Social Media and Books

I've been looking for ways to break into social media for book promotion, and that led me once again to You Tube. After watching a couple of videos on the power of social media, YouTube point its digital finger to a couple of videos used to promote books. I'd like to share these with those of you wandering down the social media path with me:


This first one is movie-grade, brief, and has strong impact, probably done by a pro.

The second was likely done on a home computer, but it accomplishes its purpose with audio narrative and visual sketches. The sound, however, is a bit weak, so turn it up. There are quite a few similar videos on YouTube, so check them out before your take the YouTube plunge.




Cast Your Vote – Oscars 2011 –

For years, the cinematic tug of war has been between the indies and the big studios. Now foreign films are creating a  mini-stir, although not in the voting for Oscars. Just for grins, cast your vote – the link is below.


Cast Your Votes Who will take home an Oscar this year? Cast your votes and compete with your Facebook friends. will award an iPad to one randomly selected ballot.


Irrationality and its Pitfalls

Magic and  Mayhem, by Derek Leebaert



In the democratic model of citizen/government relationship, those in governmental power are charged with representing the interests of the people in a reasonable, rational way. Leebaert, in this book-long essay, goes to great lengths to examine the irrationalities that the U.S.’s leaders have foisted on us via their most consuming decisions since World War II.

What then are the warts on U.S. decision making? Leebaert examines six different aspects of the magical thinking he claims has led the U.S. to its current dilemmas, both internal and external:

Emergency Men: these are persons who step to the fore in hard times, partly informed on the issues at hand, who are telegenic and glib enough to garner the trust of governmental administrators and citizens.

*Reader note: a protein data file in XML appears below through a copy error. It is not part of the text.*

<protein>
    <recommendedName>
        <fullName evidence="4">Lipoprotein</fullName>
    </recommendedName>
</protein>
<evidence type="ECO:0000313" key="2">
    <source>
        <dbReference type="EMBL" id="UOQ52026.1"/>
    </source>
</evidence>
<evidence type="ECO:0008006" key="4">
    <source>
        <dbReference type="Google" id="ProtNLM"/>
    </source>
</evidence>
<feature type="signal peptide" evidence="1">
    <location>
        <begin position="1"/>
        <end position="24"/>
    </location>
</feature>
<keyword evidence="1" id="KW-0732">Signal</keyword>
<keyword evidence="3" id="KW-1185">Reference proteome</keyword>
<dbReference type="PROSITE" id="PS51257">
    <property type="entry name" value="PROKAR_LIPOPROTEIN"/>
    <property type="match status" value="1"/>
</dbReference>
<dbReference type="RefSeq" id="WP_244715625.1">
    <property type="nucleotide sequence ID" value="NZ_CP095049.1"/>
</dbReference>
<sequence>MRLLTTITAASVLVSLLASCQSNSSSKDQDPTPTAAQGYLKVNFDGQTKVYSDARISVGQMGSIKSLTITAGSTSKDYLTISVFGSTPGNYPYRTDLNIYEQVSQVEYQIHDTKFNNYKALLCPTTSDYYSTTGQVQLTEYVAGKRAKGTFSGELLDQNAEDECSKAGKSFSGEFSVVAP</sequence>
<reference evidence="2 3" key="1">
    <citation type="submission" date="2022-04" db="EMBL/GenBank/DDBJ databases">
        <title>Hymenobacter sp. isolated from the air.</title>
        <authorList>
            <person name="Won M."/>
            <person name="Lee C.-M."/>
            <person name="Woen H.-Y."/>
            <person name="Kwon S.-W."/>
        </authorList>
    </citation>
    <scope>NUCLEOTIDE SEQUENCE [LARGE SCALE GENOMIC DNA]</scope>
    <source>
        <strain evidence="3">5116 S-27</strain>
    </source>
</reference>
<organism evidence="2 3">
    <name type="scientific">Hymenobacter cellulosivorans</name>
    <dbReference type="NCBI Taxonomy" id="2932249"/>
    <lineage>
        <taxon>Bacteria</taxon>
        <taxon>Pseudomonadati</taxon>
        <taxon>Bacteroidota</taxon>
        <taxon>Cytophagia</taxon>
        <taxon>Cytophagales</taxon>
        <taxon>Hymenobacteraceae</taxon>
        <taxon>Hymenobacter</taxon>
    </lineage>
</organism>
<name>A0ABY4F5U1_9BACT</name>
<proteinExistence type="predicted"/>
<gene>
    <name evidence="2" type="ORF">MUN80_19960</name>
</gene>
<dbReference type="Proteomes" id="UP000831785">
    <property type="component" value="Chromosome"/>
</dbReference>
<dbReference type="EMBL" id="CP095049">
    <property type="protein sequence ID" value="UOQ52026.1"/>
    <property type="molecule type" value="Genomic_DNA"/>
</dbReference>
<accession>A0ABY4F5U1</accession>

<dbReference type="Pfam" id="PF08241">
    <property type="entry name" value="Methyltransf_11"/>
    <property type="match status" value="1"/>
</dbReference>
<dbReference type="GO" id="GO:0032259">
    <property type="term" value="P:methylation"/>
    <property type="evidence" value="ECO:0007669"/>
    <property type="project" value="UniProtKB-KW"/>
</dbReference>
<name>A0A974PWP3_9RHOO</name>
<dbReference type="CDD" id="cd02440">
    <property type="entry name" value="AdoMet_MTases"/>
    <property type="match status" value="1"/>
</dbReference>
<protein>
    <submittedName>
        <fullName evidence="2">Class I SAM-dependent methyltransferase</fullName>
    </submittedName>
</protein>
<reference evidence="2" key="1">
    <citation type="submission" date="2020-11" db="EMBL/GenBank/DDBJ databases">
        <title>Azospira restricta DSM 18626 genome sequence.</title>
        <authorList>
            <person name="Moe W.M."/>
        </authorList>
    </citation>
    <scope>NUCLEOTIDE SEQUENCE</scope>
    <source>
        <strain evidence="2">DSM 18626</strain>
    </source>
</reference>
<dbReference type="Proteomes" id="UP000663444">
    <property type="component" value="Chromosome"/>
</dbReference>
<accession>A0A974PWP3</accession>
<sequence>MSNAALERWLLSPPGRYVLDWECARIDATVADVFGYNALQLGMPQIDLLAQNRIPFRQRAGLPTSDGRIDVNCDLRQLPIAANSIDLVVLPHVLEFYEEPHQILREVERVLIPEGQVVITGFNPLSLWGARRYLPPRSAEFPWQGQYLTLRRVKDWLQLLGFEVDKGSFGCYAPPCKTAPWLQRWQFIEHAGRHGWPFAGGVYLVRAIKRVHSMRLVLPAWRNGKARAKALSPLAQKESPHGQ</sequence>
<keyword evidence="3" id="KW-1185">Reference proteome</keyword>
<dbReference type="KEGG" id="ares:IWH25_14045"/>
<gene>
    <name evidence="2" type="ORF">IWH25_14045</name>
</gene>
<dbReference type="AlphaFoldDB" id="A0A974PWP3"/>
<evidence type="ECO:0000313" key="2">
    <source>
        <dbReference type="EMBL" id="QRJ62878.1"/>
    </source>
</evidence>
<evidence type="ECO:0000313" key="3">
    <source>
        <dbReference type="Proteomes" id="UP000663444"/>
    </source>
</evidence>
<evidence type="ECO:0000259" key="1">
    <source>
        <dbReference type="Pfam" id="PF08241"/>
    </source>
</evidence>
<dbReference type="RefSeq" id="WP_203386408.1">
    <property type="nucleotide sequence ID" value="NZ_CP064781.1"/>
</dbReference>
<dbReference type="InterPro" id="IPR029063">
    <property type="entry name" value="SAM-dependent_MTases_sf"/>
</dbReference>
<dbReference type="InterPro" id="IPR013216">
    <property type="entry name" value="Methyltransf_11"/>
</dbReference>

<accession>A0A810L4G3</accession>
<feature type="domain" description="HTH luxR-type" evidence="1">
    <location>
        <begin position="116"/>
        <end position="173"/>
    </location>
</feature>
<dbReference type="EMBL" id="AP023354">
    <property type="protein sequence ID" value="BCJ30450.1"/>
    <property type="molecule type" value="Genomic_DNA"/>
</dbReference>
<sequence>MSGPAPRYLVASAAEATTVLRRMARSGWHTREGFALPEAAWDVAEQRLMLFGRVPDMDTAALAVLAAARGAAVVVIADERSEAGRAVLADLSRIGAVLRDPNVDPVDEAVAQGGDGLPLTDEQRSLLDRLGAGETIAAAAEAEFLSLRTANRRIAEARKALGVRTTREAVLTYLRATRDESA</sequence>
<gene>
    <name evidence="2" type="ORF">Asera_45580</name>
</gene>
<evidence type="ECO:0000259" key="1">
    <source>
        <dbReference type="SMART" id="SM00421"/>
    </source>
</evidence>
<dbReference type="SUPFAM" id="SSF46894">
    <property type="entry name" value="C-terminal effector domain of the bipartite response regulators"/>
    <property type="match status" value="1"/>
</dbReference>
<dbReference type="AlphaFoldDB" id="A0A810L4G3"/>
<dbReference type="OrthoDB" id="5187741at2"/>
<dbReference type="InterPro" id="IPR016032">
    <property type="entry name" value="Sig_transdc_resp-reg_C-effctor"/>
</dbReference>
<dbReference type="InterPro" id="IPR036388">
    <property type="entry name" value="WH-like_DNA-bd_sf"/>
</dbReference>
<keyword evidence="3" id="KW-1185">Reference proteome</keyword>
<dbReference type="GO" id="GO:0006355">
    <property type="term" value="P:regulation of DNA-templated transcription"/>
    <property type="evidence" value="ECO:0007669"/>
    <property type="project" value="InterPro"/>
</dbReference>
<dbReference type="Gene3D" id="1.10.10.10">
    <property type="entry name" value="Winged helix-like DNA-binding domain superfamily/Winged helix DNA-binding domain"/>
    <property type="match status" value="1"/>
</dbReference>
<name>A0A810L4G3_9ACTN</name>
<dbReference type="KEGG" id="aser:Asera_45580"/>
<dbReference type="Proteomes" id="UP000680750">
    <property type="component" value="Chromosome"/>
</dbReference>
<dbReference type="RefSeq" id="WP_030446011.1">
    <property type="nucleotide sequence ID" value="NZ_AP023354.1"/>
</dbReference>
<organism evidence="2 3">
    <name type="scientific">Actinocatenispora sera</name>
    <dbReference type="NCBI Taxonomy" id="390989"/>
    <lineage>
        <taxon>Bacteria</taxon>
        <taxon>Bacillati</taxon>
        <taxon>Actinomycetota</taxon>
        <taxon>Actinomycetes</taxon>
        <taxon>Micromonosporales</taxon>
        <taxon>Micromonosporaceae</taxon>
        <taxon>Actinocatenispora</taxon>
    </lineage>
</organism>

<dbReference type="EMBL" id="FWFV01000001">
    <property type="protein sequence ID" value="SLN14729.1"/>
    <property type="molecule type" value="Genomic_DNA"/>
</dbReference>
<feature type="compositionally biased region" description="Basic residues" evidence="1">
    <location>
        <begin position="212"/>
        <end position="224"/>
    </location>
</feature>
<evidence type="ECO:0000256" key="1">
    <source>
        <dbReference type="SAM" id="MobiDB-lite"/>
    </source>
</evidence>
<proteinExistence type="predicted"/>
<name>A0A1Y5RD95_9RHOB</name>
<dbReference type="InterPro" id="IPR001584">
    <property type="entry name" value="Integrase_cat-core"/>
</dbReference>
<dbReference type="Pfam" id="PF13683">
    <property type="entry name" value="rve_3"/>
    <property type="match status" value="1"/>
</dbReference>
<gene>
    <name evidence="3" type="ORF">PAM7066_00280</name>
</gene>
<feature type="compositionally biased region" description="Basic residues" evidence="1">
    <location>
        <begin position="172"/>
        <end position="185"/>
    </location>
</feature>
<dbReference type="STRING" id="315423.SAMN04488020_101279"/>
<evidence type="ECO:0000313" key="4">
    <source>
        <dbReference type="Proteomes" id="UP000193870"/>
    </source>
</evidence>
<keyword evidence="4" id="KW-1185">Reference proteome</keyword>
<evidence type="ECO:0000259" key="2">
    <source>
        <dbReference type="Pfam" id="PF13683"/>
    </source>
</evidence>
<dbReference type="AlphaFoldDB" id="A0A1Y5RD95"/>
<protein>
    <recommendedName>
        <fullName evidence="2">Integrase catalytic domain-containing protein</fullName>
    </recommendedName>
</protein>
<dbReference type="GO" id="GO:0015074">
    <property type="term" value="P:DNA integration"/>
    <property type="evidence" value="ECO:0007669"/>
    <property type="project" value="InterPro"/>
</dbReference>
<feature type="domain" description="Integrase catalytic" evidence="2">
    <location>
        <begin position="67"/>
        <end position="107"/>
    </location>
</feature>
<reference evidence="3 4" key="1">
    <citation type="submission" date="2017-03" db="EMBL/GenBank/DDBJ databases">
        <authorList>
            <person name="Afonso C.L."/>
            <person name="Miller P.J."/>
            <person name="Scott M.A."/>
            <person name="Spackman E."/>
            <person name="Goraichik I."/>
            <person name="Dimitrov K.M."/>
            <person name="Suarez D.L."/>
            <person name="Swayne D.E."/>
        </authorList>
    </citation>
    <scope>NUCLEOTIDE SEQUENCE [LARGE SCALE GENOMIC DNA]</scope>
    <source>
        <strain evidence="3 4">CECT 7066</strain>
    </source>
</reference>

The Mystique of Management: this is the tendency of administrators to impose management on what is unmanageable, particularly in foreign policy.

Star Power:  this is the obsession Americans have with self-identified experts, who elbow their way into the national spotlight. Such persons are long on personality, invariably short on the expertise they’ve laid claim to.

Expectations of Wondrous Results from Nominal Effort: To paraphrase, Americans seek easy answers to complex problems. When self-styled experts rise to prominence, promising some catch-all solution to complexity, we’re invariably willing to accept it over an incremental, less showy approach.

History: We often misread history or accept the implications of history only in part.

The World Wants To Be Like Us: we’re so enamored of our nation’s history, of its rise to power, its particular path to economic well-being, that we assume (in error) that the rest of the world would evolve into international versions of our history, or success as a society, if only they had the chance.   

Leebaert, while teetering on the precipice of rant, does provide incisive views into our decision-making history and the draining effect this history is now having on our dynamism and creativity. Identifying problems, however is always much easier and showier than providing solutions, particularly when the complexities of modern societies are highlighted.